Journal of Medical Society

ORIGINAL ARTICLE
Year
: 2013  |  Volume : 27  |  Issue : 1  |  Page : 39--42

Knowledge on PPTCT program among married women in an urban community of Imphal West, Manipur


Sanayaima H Devi1, Vikram L Singh1, Ranjan RK Singh1, Sh Praveen2, Th Netajini Devi3,  
1 Department of Community Medicine, Regional Institute of Medical Sciences, Imphal, Manipur, India
2 Department of Microbiology, Regional Institute of Medical Sciences, Imphal, Manipur, India
3 Department of OBG, Jawaharlal Nehru Institute of Medical Sciences, Imphal, Manipur, India

Correspondence Address:
Sanayaima H Devi
Department of Community Medicine, Regional Institute of Medical Sciences, Imphal - 795 004
India

Abstract

Objectives: To assess the knowledge of Preventions of parent to child transmission (PPTCT) among married women and to assess the association between knowledge level with some important variables. Materials and Methods: A cross sectional study was conducted during September to December 2010 among married women between the age group of 18-45 years in an urban community of Imphal West, Manipur. After taking an informed consent, a face to face interview was conducted using a pretested, predesigned structured questionnaire. Chi-square test was used for analysis. Results: Only one third of the study population had adequate knowledge on PPTCT program with the mean score of 6.4 ± 2.5 (range; 1 to 12) out of total 14 score. All of them had heard of HIV/AIDS however, only 58% knew PPTCT program. Knowledge of the respondents was significantly associated with age and parity. Conclusion: Only one third of the participants have adequate knowledge on PPTCT. Information, education and communication effort to increase awareness about PPTCT program among married women is urgently needed to reduce this deadly disease among children.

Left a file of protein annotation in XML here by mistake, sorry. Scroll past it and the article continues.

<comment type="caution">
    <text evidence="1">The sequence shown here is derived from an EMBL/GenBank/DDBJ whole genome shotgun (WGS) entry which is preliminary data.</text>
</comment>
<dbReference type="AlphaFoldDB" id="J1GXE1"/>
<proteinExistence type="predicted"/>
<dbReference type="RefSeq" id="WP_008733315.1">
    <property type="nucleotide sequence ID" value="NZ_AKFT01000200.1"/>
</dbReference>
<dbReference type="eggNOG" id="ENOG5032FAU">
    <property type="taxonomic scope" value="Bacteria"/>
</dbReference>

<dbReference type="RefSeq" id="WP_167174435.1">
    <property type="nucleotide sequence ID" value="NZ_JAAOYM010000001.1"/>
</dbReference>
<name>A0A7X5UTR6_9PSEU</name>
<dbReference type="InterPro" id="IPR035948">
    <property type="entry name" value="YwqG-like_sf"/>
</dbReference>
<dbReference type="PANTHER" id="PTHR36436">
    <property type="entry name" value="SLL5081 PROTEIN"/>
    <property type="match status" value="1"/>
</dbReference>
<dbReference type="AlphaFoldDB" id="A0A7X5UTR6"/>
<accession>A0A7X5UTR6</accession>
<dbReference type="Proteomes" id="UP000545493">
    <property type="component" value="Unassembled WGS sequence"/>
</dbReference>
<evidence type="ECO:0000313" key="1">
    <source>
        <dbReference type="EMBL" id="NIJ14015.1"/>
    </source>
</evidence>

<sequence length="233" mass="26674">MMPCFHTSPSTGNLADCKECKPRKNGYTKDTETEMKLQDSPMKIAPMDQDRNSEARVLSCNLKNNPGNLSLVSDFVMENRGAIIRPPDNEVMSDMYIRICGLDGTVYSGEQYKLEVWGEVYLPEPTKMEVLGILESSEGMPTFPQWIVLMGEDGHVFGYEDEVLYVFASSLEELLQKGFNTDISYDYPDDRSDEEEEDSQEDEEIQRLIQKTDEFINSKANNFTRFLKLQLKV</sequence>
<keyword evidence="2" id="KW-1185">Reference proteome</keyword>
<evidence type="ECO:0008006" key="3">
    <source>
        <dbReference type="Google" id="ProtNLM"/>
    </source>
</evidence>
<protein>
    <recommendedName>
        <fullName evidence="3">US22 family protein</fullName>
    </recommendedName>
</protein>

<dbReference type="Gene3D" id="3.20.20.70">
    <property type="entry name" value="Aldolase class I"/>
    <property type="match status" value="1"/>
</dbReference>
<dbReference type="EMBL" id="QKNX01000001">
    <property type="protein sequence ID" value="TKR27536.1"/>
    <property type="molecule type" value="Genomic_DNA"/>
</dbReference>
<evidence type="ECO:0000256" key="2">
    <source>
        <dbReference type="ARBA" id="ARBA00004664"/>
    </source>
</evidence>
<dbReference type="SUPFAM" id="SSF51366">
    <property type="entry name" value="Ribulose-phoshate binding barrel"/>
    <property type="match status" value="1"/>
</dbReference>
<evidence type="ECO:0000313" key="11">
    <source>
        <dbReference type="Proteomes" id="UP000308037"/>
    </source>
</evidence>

How to cite this article:
Devi SH, Singh VL, Singh RR, Praveen S, Devi TN. Knowledge on PPTCT program among married women in an urban community of Imphal West, Manipur.J Med Soc 2013;27:39-42


How to cite this URL:
Devi SH, Singh VL, Singh RR, Praveen S, Devi TN. Knowledge on PPTCT program among married women in an urban community of Imphal West, Manipur. J Med Soc [serial online] 2013 [cited 2020 Nov 24 ];27:39-42
Available from: https://www.jmedsoc.org/text.asp?2013/27/1/39/116636


Full Text

 Introduction



Mother to child transmission (MTCT) can occur during pregnancy, birth or through breastfeeding. As a mode of transmission, MTCT accounts for more than 10% of all new HIV infections globally. Prevention of mother-to-child transmission (PMTCT) of HIV has been at the forefront of global HIV prevention activities since 1998, following the success of the short-course zidovudine and single-dose nevirapine clinical trials. These offered the promise of a relatively simple, low-cost intervention that could substantially reduce the risk of HIV transmission from mother to baby. [1]